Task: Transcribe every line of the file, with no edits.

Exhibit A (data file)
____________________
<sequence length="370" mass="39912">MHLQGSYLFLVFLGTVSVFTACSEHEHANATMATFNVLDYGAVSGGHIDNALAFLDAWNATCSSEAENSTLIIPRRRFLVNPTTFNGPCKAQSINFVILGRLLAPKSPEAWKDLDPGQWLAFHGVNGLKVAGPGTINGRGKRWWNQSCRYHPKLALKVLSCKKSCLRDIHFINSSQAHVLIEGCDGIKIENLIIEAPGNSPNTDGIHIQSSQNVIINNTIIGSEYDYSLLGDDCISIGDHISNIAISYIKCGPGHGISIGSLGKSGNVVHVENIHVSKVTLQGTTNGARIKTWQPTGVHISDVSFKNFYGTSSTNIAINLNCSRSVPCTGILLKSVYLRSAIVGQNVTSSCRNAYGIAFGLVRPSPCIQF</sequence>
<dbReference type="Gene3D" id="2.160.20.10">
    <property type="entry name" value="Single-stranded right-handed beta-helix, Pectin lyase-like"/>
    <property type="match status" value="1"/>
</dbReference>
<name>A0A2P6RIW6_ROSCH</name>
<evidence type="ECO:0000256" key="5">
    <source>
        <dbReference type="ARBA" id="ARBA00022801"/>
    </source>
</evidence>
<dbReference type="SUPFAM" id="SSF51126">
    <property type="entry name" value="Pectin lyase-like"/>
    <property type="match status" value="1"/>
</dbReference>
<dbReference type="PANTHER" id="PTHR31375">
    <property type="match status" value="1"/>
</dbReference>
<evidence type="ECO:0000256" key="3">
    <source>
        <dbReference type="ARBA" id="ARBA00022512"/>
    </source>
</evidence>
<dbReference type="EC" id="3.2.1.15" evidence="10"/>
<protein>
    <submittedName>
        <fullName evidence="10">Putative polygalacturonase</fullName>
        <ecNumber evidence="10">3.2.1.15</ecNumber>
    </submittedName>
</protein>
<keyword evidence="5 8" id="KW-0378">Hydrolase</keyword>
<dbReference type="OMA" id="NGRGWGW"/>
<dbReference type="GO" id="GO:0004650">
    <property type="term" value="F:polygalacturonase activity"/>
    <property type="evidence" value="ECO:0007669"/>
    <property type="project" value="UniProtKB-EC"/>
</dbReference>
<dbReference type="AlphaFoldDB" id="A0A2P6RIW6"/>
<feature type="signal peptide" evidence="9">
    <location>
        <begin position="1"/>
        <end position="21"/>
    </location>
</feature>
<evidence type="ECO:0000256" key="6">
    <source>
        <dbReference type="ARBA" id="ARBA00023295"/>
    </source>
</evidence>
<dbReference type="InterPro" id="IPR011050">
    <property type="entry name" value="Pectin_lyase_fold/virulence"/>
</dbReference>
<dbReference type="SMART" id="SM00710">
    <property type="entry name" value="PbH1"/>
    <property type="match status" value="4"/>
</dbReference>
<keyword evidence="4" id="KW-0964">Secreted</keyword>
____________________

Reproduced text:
<sequence length="370" mass="39912">MHLQGSYLFLVFLGTVSVFTACSEHEHANATMATFNVLDYGAVSGGHIDNALAFLDAWNATCSSEAENSTLIIPRRRFLVNPTTFNGPCKAQSINFVILGRLLAPKSPEAWKDLDPGQWLAFHGVNGLKVAGPGTINGRGKRWWNQSCRYHPKLALKVLSCKKSCLRDIHFINSSQAHVLIEGCDGIKIENLIIEAPGNSPNTDGIHIQSSQNVIINNTIIGSEYDYSLLGDDCISIGDHISNIAISYIKCGPGHGISIGSLGKSGNVVHVENIHVSKVTLQGTTNGARIKTWQPTGVHISDVSFKNFYGTSSTNIAINLNCSRSVPCTGILLKSVYLRSAIVGQNVTSSCRNAYGIAFGLVRPSPCIQF</sequence>
<dbReference type="Gene3D" id="2.160.20.10">
    <property type="entry name" value="Single-stranded right-handed beta-helix, Pectin lyase-like"/>
    <property type="match status" value="1"/>
</dbReference>
<name>A0A2P6RIW6_ROSCH</name>
<evidence type="ECO:0000256" key="5">
    <source>
        <dbReference type="ARBA" id="ARBA00022801"/>
    </source>
</evidence>
<dbReference type="SUPFAM" id="SSF51126">
    <property type="entry name" value="Pectin lyase-like"/>
    <property type="match status" value="1"/>
</dbReference>
<dbReference type="PANTHER" id="PTHR31375">
    <property type="match status" value="1"/>
</dbReference>
<evidence type="ECO:0000256" key="3">
    <source>
        <dbReference type="ARBA" id="ARBA00022512"/>
    </source>
</evidence>
<dbReference type="EC" id="3.2.1.15" evidence="10"/>
<protein>
    <submittedName>
        <fullName evidence="10">Putative polygalacturonase</fullName>
        <ecNumber evidence="10">3.2.1.15</ecNumber>
    </submittedName>
</protein>
<keyword evidence="5 8" id="KW-0378">Hydrolase</keyword>
<dbReference type="OMA" id="NGRGWGW"/>
<dbReference type="GO" id="GO:0004650">
    <property type="term" value="F:polygalacturonase activity"/>
    <property type="evidence" value="ECO:0007669"/>
    <property type="project" value="UniProtKB-EC"/>
</dbReference>
<dbReference type="AlphaFoldDB" id="A0A2P6RIW6"/>
<feature type="signal peptide" evidence="9">
    <location>
        <begin position="1"/>
        <end position="21"/>
    </location>
</feature>
<evidence type="ECO:0000256" key="6">
    <source>
        <dbReference type="ARBA" id="ARBA00023295"/>
    </source>
</evidence>
<dbReference type="InterPro" id="IPR011050">
    <property type="entry name" value="Pectin_lyase_fold/virulence"/>
</dbReference>
<dbReference type="SMART" id="SM00710">
    <property type="entry name" value="PbH1"/>
    <property type="match status" value="4"/>
</dbReference>
<keyword evidence="4" id="KW-0964">Secreted</keyword>